Andre Vltchek, a writer whose commentaries appear on a number of sites including RT and Telesur, has published a vitriolic screed against Christianity in which he refers to Christians as “bastards” and accuses the faith of spreading a “monstrous dogma.”
The article was posted Christmas day under the title “The Barbarity of Christianity and the West” at the Dissident Voice, a site touting itself as “a radical newsletter in the struggle for peace and social justice.”
Throughout his article, Vltchek seems to equate Christianity with what he refers to as the “Christian West,” accusing Christians of electing “near fascist governments” which then proceed to unleash destruction throughout much of the world.
“Hundreds of millions, all over the world, have died so that the ‘message of Jesus’ could live,” he asserts. “Millions are still dying now, so that Christian fundamentalists can manipulate, rule and plunder the world, unopposed…”
“The only reason why the Christian West prospered and won countless colonialist battles is because it behaved like a beast, a true animal, in short: like the most brutal and barbarous thug on the face of the Earth,” he adds.
Vltchek is particularly concerned, and of course justifiably so, at events taking place today in the Middle East, but rather than look for other possible causes, such as the geopolitical ambitions of certain national leaders and/or powerful political lobbying groups, he seems to place the entire blame upon Christianity. Moreover, his hatred of the Christian religion appears at times to rise to an almost pathological level:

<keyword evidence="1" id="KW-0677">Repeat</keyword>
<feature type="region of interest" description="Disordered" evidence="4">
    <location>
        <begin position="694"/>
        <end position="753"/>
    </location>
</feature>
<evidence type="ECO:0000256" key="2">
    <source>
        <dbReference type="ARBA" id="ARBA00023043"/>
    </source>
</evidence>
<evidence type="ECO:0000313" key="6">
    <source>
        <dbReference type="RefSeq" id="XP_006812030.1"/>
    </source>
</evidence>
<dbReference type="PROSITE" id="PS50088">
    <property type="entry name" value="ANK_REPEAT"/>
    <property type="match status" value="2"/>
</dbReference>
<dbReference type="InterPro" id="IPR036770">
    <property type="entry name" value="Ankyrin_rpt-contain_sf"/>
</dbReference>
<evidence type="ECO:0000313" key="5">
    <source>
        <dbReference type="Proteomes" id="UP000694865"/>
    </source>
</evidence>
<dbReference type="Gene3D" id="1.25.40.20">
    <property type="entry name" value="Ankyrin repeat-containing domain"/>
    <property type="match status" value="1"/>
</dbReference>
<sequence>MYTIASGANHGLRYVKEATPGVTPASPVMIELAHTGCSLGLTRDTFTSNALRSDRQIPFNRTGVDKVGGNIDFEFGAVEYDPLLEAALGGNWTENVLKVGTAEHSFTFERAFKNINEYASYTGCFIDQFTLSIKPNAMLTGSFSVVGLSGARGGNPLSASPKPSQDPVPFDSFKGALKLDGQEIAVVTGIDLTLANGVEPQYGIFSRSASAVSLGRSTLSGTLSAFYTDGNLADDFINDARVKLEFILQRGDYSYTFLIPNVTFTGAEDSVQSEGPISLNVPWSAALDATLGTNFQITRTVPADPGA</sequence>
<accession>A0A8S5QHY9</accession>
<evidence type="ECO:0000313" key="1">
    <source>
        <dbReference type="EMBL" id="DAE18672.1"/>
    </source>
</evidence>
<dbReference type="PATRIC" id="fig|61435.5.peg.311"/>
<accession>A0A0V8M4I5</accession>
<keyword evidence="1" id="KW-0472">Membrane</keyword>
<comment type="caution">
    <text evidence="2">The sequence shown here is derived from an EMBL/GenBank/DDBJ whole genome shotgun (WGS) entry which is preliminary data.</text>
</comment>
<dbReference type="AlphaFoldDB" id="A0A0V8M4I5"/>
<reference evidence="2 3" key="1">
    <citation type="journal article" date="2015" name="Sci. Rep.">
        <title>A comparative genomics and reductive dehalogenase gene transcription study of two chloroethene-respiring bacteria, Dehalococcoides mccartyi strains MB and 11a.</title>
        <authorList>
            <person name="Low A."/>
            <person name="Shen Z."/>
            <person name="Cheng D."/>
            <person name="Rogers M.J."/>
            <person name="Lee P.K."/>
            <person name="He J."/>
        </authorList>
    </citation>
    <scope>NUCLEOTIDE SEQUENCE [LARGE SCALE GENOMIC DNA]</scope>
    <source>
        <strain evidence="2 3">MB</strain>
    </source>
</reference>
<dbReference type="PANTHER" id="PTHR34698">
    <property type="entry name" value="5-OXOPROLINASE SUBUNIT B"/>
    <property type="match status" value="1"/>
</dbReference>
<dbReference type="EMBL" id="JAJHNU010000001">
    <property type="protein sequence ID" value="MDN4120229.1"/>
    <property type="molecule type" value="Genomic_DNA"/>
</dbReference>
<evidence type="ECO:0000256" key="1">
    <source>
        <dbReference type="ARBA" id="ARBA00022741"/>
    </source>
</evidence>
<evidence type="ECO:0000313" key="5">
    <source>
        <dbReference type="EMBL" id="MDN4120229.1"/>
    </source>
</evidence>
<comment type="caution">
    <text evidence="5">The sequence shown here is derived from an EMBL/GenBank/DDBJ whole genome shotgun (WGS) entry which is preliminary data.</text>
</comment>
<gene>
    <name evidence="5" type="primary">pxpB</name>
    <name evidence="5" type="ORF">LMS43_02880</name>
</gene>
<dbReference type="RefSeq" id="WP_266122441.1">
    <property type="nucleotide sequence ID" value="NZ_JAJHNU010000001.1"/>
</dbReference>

What a sick world they have been creating!
“Our dogmas, our religion raped you. Pray to it for your salvation!” Bastards!
At one point in the article he even seems to advocate violence against Christians:
How to neutralize them? How to get rid of them? During and after their revolutions, the French and then the Russians used to hang them on streetlamps. It is not done like this, anymore.
On Sunday, I contacted Vltchek by email in an effort to get a clarification on his views. Specifically I posed four questions to him. Though he refused to answer any of the questions, he did respond to my email within a few hours. Here is what he wrote:
Dear Mr. Edmondson
I definitely do not intend answering your questions, as I don’t like the tone in which your email is written. All your questions are already answered in my essays, and it appears that you are leading this somewhere where I don’t want to go.
Anyway, my essay is not an attack, or a mockery. It is a list of horrors performed by Christianity for centuries. Nothing abstract or emotional, just concrete, rational stuff.
Here is the email I had sent to Vltchek, and which includes the four questions:
Dear Mr. Vltchek,
I am writing about your article on Christianity, posted December 25 at Dissident Voice. I’m thinking of posting a commentary on it on my blog (link below), and was wondering if you would care to answer a few questions.